Over the last four years, Australia has commemorated the various stages of the First World War. This year marks the centenary of the end of the war. While the focus will be on 11 November, as the centenary of the end of the war on the Western Front, we should not forget the impact of the other major armistice of the war – that with the Ottoman Empire.

The signing of the Armistice was a momentous event. It brought to a conclusion the First World War across the Ottoman Empire. The Ottoman Empire had joined the Central Powers – as the Alliance of Imperial Germany and the Austro-Hungarian Empire was known – in August 1914, with hostilities commencing with the attack on Russia’s Black Sea ports by Ottoman warships. The war would extend from Egypt to the Caucasus, from the marshes of the Tigris and Euphrates – and to the borders of Greece.

The Greek island of Lemnos – as well as Imbros and Tenedos – would play key roles in the tragic Gallipoli campaign in 1915 and the war would spread across Greece’s northern border – known as the Salonika Front. Hundreds of thousands of soldiers from the nations of the Entente Powers would serve in the trenches and battlefields that surrounded Thessaloniki, stretching from Macedonia to Thrace. In May 1918 the Bulgarian defences in northern Macedonia were successfully breeched by the Greek Army at the battle of Skra-di-Legen.

Throughout the Middle East, the forces of the Ottoman Empire were in retreat. The fall of Jerusalem was followed by that of Allepo and Damascus – with Australian troops playing an important role in these victories. The surrender of Bulgaria in September brought to an end the front across Macedonia, with the Entente armies now free to advance through eastern Thrace to Constantinople itself. By this stage of the war, the Ottoman Empire was exhausted. This is the context for the Armistice of Mudros.

Hundreds of thousands of soldiers had fought across the Ottoman Empire, including tens of thousands of Australians. Australian soldiers had served in the defence of Egypt, the battles across Palestine, Mesopotamia and Syria. They had fought at Gallipoli, served on Lemnos and with British Army units on the Salonika Front. Hundreds of Australian nurses and other medical staff had tended to the sick and wounded of these campaigns.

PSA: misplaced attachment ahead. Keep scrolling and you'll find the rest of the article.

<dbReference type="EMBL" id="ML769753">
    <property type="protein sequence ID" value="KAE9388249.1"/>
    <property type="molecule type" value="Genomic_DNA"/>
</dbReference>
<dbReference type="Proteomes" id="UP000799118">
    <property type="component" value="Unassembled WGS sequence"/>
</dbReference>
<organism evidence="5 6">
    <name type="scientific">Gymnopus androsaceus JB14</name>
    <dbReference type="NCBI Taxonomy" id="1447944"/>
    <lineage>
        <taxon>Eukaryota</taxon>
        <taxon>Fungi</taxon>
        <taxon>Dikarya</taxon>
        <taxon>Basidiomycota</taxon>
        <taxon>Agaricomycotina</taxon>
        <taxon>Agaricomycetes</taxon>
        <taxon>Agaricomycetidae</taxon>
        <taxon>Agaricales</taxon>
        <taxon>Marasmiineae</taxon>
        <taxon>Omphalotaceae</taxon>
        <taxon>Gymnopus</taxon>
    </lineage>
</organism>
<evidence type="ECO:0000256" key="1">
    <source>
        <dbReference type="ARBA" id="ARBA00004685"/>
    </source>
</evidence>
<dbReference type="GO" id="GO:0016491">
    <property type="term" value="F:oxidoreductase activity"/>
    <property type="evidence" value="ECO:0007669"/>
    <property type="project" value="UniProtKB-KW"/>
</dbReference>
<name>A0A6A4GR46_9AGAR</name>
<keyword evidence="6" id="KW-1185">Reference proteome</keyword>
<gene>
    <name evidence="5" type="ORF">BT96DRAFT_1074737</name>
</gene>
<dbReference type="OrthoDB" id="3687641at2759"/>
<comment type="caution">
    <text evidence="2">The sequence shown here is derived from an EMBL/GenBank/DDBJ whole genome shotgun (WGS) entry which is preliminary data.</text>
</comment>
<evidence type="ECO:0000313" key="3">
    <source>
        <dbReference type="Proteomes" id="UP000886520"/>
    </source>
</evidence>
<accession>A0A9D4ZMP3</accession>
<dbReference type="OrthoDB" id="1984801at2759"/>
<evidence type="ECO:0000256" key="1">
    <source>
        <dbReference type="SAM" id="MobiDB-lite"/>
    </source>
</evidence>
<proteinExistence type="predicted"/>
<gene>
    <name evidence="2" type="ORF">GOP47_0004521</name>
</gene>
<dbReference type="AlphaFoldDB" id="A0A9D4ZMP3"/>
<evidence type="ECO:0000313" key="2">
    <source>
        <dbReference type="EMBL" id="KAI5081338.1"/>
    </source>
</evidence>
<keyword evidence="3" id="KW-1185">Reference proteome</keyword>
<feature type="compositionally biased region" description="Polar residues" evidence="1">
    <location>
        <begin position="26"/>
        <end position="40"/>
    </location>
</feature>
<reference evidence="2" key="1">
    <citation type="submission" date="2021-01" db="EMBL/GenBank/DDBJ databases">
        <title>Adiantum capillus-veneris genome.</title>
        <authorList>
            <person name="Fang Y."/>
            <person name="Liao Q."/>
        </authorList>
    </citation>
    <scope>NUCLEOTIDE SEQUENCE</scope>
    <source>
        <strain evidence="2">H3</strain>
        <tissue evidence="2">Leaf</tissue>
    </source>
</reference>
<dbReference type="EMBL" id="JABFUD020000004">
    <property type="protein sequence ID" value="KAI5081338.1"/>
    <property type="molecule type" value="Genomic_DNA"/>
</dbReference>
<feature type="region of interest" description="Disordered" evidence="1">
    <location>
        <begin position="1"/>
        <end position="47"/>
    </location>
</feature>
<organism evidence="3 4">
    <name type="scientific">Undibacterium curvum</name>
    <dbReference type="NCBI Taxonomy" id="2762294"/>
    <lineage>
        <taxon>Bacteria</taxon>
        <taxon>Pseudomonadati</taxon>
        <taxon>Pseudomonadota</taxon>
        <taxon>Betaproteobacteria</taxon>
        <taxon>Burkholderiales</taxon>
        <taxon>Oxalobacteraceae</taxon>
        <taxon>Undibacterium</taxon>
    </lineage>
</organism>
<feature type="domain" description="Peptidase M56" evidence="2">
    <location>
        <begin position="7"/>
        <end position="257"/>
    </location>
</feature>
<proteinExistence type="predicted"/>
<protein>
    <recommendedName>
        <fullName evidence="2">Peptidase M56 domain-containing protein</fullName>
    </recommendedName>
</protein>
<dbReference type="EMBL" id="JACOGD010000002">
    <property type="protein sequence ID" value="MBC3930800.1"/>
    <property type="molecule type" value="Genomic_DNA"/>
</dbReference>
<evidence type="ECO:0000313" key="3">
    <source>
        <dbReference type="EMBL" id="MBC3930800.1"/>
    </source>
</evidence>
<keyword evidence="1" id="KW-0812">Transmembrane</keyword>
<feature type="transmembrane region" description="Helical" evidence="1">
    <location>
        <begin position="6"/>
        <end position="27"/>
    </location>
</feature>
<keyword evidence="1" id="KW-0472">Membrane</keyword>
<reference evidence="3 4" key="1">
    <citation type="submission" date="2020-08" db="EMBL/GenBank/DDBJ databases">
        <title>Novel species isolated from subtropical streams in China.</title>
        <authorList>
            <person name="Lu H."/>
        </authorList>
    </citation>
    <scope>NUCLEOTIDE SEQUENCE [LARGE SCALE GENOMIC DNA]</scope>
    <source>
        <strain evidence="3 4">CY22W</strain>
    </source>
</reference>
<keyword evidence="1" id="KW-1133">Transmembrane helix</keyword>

The signing of the Armistice brought all these campaigns to an end. The guns and rifles would fall silent from Damascus to Thrace. Thousands of Allied prisoners of war – some captured during the Gallipoil campaign – would be released and begin their long journey home.

The signing of the Armistice
The Ottoman Empire delegation arrived at Lemnos in October to begin the negotiations for an armistice. The negotiations took place on the great British warship – HMS Agamemnon. Not only had this mighty warship taken part in the Gallipoli and Salonika campaigns, but her very name brought to mind the siege of Troy and the stories of Homer. Witnesses from the time recall that Lemnos’ great Mudros Bay was again full of warships and other naval vessels – as she had been in 1915 when the same waters had played host to the armada sailing for the Gallipoli peninsula. And two of those ships which lay at anchor in Mudros Bay in October 1918 were Australian – HMAS Torrens and HMAS Yarra.

Negotiations for the Entente were led by the British Admiral Gough-Calthorpe and the Ottoman Empire by Rauf Bey, the new Minister for Marine and a distinguished naval commander during the war. The negotiations commenced on 27 October, concluding with the signing of the Armistice on 30 October.
The terms of the Armistice would see the occupation of strategic points across the Ottoman Empire, including Constantinople, as well as the Gallipoli peninsula. Ottoman forces would be demobilised. Soon a great Allied armada – including Australian warships – was sailing up the Bosphorus to Constantinople. The Hellenic flagship Averof would follow and set anchor in the capital of the Ottoman Empire. The Gallipoli peninsula itself would be occupied by British and French troops.